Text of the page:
The purpose of this article is to highlight the relationship between Gramsci’s theory of hegemony —as a theory of modern political power— and the peculiar polysemy of the notion of “people”. In fact, as it will be shown, hegemony appears as a specific modality of government as a response to the emergence of a modern class society, that is, a society where the personal destiny does not necessarily depend on birth. As a consequence, politics in a class society is always characterized by the need to arouse enthusiasm and commitment, and, at the same time, to control and manipulate popular affects and imagination. According to mainstream theory, 20th century totalitarianism is a by-product of this trend of democratisation, with the reduction of the “people” to an atomised “grey mass” characterized essentially by passivity and depoliticisation. On the contrary, Gramsci’s theory of hegemony allows us to re-read this whole series of phenomena in a completely different way: as an ambivalent process of democratisation, which covers the Modern Age in its entirety. In this light, Fascism can be described as an attempt to overturn the bourgeois separation between State and civil society through a process of popular mobilisation. The “war of movement” is played against the “war of position”. Difficulties arise, when it becomes necessary to switch from insurgence to government, or, in other words, when a revolutionary regime is faced with the task of stabilising the revolution itself. Here —that is, in the way of articulating the war of position within the war of movement— is the point where the strategy of Gramsci’s “modern Prince” and Fascism completely diverge.

“Pueblo” y “Guerra de posición” como clave del populismo. Una lectura de los “Cuadernos de la cárcel” de Antonio Gramsci

FROSINI, FABIO
2014-01-01

Abstract

The purpose of this article is to highlight the relationship between Gramsci’s theory of hegemony —as a theory of modern political power— and the peculiar polysemy of the notion of “people”. In fact, as it will be shown, hegemony appears as a specific modality of government as a response to the emergence of a modern class society, that is, a society where the personal destiny does not necessarily depend on birth. As a consequence, politics in a class society is always characterized by the need to arouse enthusiasm and commitment, and, at the same time, to control and manipulate popular affects and imagination. According to mainstream theory, 20th century totalitarianism is a by-product of this trend of democratisation, with the reduction of the “people” to an atomised “grey mass” characterized essentially by passivity and depoliticisation. On the contrary, Gramsci’s theory of hegemony allows us to re-read this whole series of phenomena in a completely different way: as an ambivalent process of democratisation, which covers the Modern Age in its entirety. In this light, Fascism can be described as an attempt to overturn the bourgeois separation between State and civil society through a process of popular mobilisation. The “war of movement” is played against the “war of position”. Difficulties arise, when it becomes necessary to switch from insurgence to government, or, in other words, when a revolutionary regime is faced with the task of stabilising the revolution itself. Here —that is, in the way of articulating the war of position within the war of movement— is the point where the strategy of Gramsci’s “modern Prince” and Fascism completely diverge.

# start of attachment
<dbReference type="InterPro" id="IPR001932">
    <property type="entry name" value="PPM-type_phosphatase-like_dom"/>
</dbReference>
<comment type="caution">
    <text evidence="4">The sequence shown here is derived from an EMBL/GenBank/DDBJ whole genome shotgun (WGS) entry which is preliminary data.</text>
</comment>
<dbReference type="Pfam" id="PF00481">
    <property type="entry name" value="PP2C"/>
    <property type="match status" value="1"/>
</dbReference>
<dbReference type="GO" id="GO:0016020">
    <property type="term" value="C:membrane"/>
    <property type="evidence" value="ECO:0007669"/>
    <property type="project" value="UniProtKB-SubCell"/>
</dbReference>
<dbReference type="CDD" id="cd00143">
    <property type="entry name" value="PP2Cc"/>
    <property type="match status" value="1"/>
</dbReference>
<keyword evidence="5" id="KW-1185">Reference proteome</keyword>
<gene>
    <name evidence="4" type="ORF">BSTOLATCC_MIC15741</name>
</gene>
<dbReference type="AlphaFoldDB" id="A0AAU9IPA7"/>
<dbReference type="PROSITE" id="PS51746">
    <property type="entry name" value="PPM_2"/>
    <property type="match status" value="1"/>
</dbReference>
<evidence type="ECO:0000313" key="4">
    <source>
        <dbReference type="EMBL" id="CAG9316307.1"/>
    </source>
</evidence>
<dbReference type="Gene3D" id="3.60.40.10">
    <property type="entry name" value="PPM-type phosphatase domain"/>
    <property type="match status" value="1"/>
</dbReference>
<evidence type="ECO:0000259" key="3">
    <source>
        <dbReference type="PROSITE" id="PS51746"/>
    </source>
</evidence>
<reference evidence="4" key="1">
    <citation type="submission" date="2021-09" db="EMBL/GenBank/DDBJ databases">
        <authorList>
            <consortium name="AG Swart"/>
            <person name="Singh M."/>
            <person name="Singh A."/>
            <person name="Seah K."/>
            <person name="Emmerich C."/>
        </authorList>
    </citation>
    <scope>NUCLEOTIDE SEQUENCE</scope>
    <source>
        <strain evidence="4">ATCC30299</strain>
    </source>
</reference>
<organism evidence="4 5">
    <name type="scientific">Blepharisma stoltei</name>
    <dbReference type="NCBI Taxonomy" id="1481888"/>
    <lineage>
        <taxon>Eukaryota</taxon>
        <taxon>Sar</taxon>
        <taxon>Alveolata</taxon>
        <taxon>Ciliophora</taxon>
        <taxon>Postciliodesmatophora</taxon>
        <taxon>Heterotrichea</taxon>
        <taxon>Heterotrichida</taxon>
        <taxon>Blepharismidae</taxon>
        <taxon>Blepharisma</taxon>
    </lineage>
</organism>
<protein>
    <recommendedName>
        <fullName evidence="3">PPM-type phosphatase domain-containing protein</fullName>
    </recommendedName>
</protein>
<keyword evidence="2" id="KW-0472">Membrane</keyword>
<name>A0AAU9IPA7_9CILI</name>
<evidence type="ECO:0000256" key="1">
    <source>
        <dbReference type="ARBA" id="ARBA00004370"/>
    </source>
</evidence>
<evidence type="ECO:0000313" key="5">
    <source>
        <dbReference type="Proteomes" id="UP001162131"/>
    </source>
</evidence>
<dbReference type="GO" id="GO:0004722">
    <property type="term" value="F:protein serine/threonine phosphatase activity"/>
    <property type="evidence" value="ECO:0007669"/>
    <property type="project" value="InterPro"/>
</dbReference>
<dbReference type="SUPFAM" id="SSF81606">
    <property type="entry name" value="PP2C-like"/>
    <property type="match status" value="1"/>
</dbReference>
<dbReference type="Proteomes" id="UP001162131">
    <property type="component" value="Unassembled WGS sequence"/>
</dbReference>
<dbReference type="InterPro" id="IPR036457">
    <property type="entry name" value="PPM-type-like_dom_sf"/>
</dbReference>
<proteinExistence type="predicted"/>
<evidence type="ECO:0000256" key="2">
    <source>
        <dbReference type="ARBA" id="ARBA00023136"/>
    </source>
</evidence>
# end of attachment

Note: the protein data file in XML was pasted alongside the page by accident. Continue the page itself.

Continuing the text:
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Utilizza questo identificativo per citare o creare un link a questo documento: https://hdl.handle.net/11576/2602599
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